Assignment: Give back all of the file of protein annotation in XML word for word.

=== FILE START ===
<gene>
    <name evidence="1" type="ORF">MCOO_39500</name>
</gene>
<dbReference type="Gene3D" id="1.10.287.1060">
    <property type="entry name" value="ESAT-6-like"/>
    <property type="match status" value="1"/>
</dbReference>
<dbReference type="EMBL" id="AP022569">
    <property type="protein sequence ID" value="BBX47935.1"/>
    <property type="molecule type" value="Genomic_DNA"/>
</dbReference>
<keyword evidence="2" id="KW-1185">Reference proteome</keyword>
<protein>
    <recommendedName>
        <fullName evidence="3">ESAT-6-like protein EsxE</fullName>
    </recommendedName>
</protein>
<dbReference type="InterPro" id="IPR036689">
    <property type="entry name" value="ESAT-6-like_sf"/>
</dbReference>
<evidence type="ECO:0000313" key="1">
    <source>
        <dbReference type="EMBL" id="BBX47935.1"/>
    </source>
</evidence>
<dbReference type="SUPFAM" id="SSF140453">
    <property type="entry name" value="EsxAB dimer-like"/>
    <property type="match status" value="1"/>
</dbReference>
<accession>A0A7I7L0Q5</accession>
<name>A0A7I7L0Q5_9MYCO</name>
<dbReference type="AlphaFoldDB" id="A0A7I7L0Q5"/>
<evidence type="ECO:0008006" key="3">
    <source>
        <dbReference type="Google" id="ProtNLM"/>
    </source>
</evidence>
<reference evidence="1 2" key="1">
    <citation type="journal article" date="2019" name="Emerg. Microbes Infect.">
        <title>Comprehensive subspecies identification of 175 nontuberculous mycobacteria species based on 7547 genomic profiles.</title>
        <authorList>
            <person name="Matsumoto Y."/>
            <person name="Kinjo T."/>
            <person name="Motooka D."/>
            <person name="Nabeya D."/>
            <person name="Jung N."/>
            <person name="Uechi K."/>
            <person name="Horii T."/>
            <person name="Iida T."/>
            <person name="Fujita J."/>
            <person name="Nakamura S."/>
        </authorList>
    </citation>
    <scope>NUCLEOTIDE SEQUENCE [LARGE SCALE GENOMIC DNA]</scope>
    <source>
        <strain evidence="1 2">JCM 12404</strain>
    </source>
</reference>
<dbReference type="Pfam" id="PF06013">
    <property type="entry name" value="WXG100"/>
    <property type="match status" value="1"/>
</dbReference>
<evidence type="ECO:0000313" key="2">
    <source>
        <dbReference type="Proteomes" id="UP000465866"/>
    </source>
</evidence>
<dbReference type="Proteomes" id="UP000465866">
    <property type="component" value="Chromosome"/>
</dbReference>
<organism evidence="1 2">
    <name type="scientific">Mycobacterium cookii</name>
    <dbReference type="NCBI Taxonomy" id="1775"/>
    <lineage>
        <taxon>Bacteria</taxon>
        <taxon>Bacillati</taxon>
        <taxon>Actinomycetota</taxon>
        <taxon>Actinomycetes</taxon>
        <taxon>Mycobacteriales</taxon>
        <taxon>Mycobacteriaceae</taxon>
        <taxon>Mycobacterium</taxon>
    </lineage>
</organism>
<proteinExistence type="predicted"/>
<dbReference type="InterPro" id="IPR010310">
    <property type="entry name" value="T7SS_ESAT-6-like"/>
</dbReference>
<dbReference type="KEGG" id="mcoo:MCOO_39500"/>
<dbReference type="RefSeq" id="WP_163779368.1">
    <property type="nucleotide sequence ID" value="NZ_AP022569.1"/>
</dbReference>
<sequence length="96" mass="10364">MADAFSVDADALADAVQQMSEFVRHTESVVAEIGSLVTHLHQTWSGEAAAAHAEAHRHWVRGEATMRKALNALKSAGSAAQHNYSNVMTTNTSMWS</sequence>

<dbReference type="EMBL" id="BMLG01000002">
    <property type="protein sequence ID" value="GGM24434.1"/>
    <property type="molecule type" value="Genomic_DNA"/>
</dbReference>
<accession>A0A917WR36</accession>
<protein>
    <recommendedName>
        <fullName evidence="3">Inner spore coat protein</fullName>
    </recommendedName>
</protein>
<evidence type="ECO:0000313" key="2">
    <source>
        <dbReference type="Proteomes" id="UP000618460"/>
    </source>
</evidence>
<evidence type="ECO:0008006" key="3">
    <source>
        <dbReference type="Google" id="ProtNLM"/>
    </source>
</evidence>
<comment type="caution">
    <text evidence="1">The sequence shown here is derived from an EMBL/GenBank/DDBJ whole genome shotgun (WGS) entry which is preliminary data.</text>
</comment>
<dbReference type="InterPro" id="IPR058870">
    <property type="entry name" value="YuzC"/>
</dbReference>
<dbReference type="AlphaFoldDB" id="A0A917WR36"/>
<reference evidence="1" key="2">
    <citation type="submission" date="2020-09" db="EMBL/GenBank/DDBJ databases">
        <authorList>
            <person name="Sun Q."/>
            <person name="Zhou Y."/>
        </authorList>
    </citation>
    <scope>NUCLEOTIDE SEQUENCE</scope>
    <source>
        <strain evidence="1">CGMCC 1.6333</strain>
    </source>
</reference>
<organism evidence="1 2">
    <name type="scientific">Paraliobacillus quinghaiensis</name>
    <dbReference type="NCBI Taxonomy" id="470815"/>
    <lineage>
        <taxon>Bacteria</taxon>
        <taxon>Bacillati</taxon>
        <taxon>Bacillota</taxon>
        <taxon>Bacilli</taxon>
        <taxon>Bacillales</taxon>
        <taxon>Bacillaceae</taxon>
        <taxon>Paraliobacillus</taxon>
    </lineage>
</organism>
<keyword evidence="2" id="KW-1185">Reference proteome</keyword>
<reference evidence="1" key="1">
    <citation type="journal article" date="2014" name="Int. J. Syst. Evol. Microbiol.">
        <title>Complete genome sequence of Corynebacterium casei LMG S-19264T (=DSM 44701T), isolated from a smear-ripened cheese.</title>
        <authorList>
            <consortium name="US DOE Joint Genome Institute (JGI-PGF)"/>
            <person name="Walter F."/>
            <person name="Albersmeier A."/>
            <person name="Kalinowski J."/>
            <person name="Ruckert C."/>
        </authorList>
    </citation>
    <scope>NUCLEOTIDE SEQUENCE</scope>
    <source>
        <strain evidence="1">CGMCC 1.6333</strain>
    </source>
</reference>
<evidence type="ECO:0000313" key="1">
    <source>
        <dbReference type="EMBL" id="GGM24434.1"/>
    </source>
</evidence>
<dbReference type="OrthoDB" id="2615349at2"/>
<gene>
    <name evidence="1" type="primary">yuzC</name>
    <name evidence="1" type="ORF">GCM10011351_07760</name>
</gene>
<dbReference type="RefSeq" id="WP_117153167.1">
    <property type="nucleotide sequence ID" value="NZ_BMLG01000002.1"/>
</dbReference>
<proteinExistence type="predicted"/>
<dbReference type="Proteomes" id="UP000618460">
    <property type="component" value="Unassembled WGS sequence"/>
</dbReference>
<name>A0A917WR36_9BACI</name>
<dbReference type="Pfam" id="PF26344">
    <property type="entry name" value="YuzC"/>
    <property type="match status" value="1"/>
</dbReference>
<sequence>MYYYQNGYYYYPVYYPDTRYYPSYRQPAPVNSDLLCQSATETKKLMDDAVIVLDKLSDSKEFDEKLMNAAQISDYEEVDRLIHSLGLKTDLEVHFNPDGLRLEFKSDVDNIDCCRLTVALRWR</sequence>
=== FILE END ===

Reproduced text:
<gene>
    <name evidence="1" type="ORF">MCOO_39500</name>
</gene>
<dbReference type="Gene3D" id="1.10.287.1060">
    <property type="entry name" value="ESAT-6-like"/>
    <property type="match status" value="1"/>
</dbReference>
<dbReference type="EMBL" id="AP022569">
    <property type="protein sequence ID" value="BBX47935.1"/>
    <property type="molecule type" value="Genomic_DNA"/>
</dbReference>
<keyword evidence="2" id="KW-1185">Reference proteome</keyword>
<protein>
    <recommendedName>
        <fullName evidence="3">ESAT-6-like protein EsxE</fullName>
    </recommendedName>
</protein>
<dbReference type="InterPro" id="IPR036689">
    <property type="entry name" value="ESAT-6-like_sf"/>
</dbReference>
<evidence type="ECO:0000313" key="1">
    <source>
        <dbReference type="EMBL" id="BBX47935.1"/>
    </source>
</evidence>
<dbReference type="SUPFAM" id="SSF140453">
    <property type="entry name" value="EsxAB dimer-like"/>
    <property type="match status" value="1"/>
</dbReference>
<accession>A0A7I7L0Q5</accession>
<name>A0A7I7L0Q5_9MYCO</name>
<dbReference type="AlphaFoldDB" id="A0A7I7L0Q5"/>
<evidence type="ECO:0008006" key="3">
    <source>
        <dbReference type="Google" id="ProtNLM"/>
    </source>
</evidence>
<reference evidence="1 2" key="1">
    <citation type="journal article" date="2019" name="Emerg. Microbes Infect.">
        <title>Comprehensive subspecies identification of 175 nontuberculous mycobacteria species based on 7547 genomic profiles.</title>
        <authorList>
            <person name="Matsumoto Y."/>
            <person name="Kinjo T."/>
            <person name="Motooka D."/>
            <person name="Nabeya D."/>
            <person name="Jung N."/>
            <person name="Uechi K."/>
            <person name="Horii T."/>
            <person name="Iida T."/>
            <person name="Fujita J."/>
            <person name="Nakamura S."/>
        </authorList>
    </citation>
    <scope>NUCLEOTIDE SEQUENCE [LARGE SCALE GENOMIC DNA]</scope>
    <source>
        <strain evidence="1 2">JCM 12404</strain>
    </source>
</reference>
<dbReference type="Pfam" id="PF06013">
    <property type="entry name" value="WXG100"/>
    <property type="match status" value="1"/>
</dbReference>
<evidence type="ECO:0000313" key="2">
    <source>
        <dbReference type="Proteomes" id="UP000465866"/>
    </source>
</evidence>
<dbReference type="Proteomes" id="UP000465866">
    <property type="component" value="Chromosome"/>
</dbReference>
<organism evidence="1 2">
    <name type="scientific">Mycobacterium cookii</name>
    <dbReference type="NCBI Taxonomy" id="1775"/>
    <lineage>
        <taxon>Bacteria</taxon>
        <taxon>Bacillati</taxon>
        <taxon>Actinomycetota</taxon>
        <taxon>Actinomycetes</taxon>
        <taxon>Mycobacteriales</taxon>
        <taxon>Mycobacteriaceae</taxon>
        <taxon>Mycobacterium</taxon>
    </lineage>
</organism>
<proteinExistence type="predicted"/>
<dbReference type="InterPro" id="IPR010310">
    <property type="entry name" value="T7SS_ESAT-6-like"/>
</dbReference>
<dbReference type="KEGG" id="mcoo:MCOO_39500"/>
<dbReference type="RefSeq" id="WP_163779368.1">
    <property type="nucleotide sequence ID" value="NZ_AP022569.1"/>
</dbReference>
<sequence length="96" mass="10364">MADAFSVDADALADAVQQMSEFVRHTESVVAEIGSLVTHLHQTWSGEAAAAHAEAHRHWVRGEATMRKALNALKSAGSAAQHNYSNVMTTNTSMWS</sequence>

<dbReference type="EMBL" id="BMLG01000002">
    <property type="protein sequence ID" value="GGM24434.1"/>
    <property type="molecule type" value="Genomic_DNA"/>
</dbReference>
<accession>A0A917WR36</accession>
<protein>
    <recommendedName>
        <fullName evidence="3">Inner spore coat protein</fullName>
    </recommendedName>
</protein>
<evidence type="ECO:0000313" key="2">
    <source>
        <dbReference type="Proteomes" id="UP000618460"/>
    </source>
</evidence>
<evidence type="ECO:0008006" key="3">
    <source>
        <dbReference type="Google" id="ProtNLM"/>
    </source>
</evidence>
<comment type="caution">
    <text evidence="1">The sequence shown here is derived from an EMBL/GenBank/DDBJ whole genome shotgun (WGS) entry which is preliminary data.</text>
</comment>
<dbReference type="InterPro" id="IPR058870">
    <property type="entry name" value="YuzC"/>
</dbReference>
<dbReference type="AlphaFoldDB" id="A0A917WR36"/>
<reference evidence="1" key="2">
    <citation type="submission" date="2020-09" db="EMBL/GenBank/DDBJ databases">
        <authorList>
            <person name="Sun Q."/>
            <person name="Zhou Y."/>
        </authorList>
    </citation>
    <scope>NUCLEOTIDE SEQUENCE</scope>
    <source>
        <strain evidence="1">CGMCC 1.6333</strain>
    </source>
</reference>
<organism evidence="1 2">
    <name type="scientific">Paraliobacillus quinghaiensis</name>
    <dbReference type="NCBI Taxonomy" id="470815"/>
    <lineage>
        <taxon>Bacteria</taxon>
        <taxon>Bacillati</taxon>
        <taxon>Bacillota</taxon>
        <taxon>Bacilli</taxon>
        <taxon>Bacillales</taxon>
        <taxon>Bacillaceae</taxon>
        <taxon>Paraliobacillus</taxon>
    </lineage>
</organism>
<keyword evidence="2" id="KW-1185">Reference proteome</keyword>
<reference evidence="1" key="1">
    <citation type="journal article" date="2014" name="Int. J. Syst. Evol. Microbiol.">
        <title>Complete genome sequence of Corynebacterium casei LMG S-19264T (=DSM 44701T), isolated from a smear-ripened cheese.</title>
        <authorList>
            <consortium name="US DOE Joint Genome Institute (JGI-PGF)"/>
            <person name="Walter F."/>
            <person name="Albersmeier A."/>
            <person name="Kalinowski J."/>
            <person name="Ruckert C."/>
        </authorList>
    </citation>
    <scope>NUCLEOTIDE SEQUENCE</scope>
    <source>
        <strain evidence="1">CGMCC 1.6333</strain>
    </source>
</reference>
<evidence type="ECO:0000313" key="1">
    <source>
        <dbReference type="EMBL" id="GGM24434.1"/>
    </source>
</evidence>
<dbReference type="OrthoDB" id="2615349at2"/>
<gene>
    <name evidence="1" type="primary">yuzC</name>
    <name evidence="1" type="ORF">GCM10011351_07760</name>
</gene>
<dbReference type="RefSeq" id="WP_117153167.1">
    <property type="nucleotide sequence ID" value="NZ_BMLG01000002.1"/>
</dbReference>
<proteinExistence type="predicted"/>
<dbReference type="Proteomes" id="UP000618460">
    <property type="component" value="Unassembled WGS sequence"/>
</dbReference>
<name>A0A917WR36_9BACI</name>
<dbReference type="Pfam" id="PF26344">
    <property type="entry name" value="YuzC"/>
    <property type="match status" value="1"/>
</dbReference>
<sequence>MYYYQNGYYYYPVYYPDTRYYPSYRQPAPVNSDLLCQSATETKKLMDDAVIVLDKLSDSKEFDEKLMNAAQISDYEEVDRLIHSLGLKTDLEVHFNPDGLRLEFKSDVDNIDCCRLTVALRWR</sequence>